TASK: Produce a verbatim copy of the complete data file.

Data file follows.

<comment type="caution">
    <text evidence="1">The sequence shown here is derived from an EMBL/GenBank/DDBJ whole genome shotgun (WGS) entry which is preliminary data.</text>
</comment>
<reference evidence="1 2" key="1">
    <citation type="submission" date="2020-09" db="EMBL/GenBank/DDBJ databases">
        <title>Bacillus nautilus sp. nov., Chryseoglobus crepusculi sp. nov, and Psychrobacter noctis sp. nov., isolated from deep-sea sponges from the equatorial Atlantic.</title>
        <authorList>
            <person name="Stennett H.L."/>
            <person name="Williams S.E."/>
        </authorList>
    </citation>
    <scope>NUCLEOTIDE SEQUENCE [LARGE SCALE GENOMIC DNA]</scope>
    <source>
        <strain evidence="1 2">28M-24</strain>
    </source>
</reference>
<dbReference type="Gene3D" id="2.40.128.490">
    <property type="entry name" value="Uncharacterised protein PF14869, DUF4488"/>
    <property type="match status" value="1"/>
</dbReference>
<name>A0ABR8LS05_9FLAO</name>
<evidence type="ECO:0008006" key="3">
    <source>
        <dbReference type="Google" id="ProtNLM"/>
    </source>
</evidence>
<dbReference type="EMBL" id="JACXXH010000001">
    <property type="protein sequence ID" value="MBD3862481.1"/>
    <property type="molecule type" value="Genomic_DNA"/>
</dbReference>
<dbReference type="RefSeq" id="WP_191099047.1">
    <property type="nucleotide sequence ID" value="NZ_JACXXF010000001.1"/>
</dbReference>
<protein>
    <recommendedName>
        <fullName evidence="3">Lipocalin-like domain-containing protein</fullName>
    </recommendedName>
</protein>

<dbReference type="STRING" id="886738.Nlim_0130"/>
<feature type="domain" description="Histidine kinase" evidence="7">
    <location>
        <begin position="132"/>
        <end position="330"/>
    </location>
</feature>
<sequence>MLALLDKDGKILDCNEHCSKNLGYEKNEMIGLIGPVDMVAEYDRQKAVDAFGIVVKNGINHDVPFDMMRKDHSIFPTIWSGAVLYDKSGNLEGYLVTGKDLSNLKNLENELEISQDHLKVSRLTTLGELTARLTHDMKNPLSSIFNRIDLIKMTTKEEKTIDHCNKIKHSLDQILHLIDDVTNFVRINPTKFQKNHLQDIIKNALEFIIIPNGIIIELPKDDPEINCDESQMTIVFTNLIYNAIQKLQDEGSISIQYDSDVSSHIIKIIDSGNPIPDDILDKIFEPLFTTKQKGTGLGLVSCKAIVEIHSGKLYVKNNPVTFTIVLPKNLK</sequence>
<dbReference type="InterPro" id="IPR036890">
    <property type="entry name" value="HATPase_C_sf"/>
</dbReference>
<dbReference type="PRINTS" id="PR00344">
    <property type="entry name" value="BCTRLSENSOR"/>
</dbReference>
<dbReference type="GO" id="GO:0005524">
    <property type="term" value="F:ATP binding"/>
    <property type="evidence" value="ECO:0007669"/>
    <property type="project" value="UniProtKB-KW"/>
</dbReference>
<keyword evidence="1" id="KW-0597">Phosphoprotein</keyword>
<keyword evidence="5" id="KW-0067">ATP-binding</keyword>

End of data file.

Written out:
<comment type="caution">
    <text evidence="1">The sequence shown here is derived from an EMBL/GenBank/DDBJ whole genome shotgun (WGS) entry which is preliminary data.</text>
</comment>
<reference evidence="1 2" key="1">
    <citation type="submission" date="2020-09" db="EMBL/GenBank/DDBJ databases">
        <title>Bacillus nautilus sp. nov., Chryseoglobus crepusculi sp. nov, and Psychrobacter noctis sp. nov., isolated from deep-sea sponges from the equatorial Atlantic.</title>
        <authorList>
            <person name="Stennett H.L."/>
            <person name="Williams S.E."/>
        </authorList>
    </citation>
    <scope>NUCLEOTIDE SEQUENCE [LARGE SCALE GENOMIC DNA]</scope>
    <source>
        <strain evidence="1 2">28M-24</strain>
    </source>
</reference>
<dbReference type="Gene3D" id="2.40.128.490">
    <property type="entry name" value="Uncharacterised protein PF14869, DUF4488"/>
    <property type="match status" value="1"/>
</dbReference>
<name>A0ABR8LS05_9FLAO</name>
<evidence type="ECO:0008006" key="3">
    <source>
        <dbReference type="Google" id="ProtNLM"/>
    </source>
</evidence>
<dbReference type="EMBL" id="JACXXH010000001">
    <property type="protein sequence ID" value="MBD3862481.1"/>
    <property type="molecule type" value="Genomic_DNA"/>
</dbReference>
<dbReference type="RefSeq" id="WP_191099047.1">
    <property type="nucleotide sequence ID" value="NZ_JACXXF010000001.1"/>
</dbReference>
<protein>
    <recommendedName>
        <fullName evidence="3">Lipocalin-like domain-containing protein</fullName>
    </recommendedName>
</protein>

<dbReference type="STRING" id="886738.Nlim_0130"/>
<feature type="domain" description="Histidine kinase" evidence="7">
    <location>
        <begin position="132"/>
        <end position="330"/>
    </location>
</feature>
<sequence>MLALLDKDGKILDCNEHCSKNLGYEKNEMIGLIGPVDMVAEYDRQKAVDAFGIVVKNGINHDVPFDMMRKDHSIFPTIWSGAVLYDKSGNLEGYLVTGKDLSNLKNLENELEISQDHLKVSRLTTLGELTARLTHDMKNPLSSIFNRIDLIKMTTKEEKTIDHCNKIKHSLDQILHLIDDVTNFVRINPTKFQKNHLQDIIKNALEFIIIPNGIIIELPKDDPEINCDESQMTIVFTNLIYNAIQKLQDEGSISIQYDSDVSSHIIKIIDSGNPIPDDILDKIFEPLFTTKQKGTGLGLVSCKAIVEIHSGKLYVKNNPVTFTIVLPKNLK</sequence>
<dbReference type="InterPro" id="IPR036890">
    <property type="entry name" value="HATPase_C_sf"/>
</dbReference>
<dbReference type="PRINTS" id="PR00344">
    <property type="entry name" value="BCTRLSENSOR"/>
</dbReference>
<dbReference type="GO" id="GO:0005524">
    <property type="term" value="F:ATP binding"/>
    <property type="evidence" value="ECO:0007669"/>
    <property type="project" value="UniProtKB-KW"/>
</dbReference>
<keyword evidence="1" id="KW-0597">Phosphoprotein</keyword>
<keyword evidence="5" id="KW-0067">ATP-binding</keyword>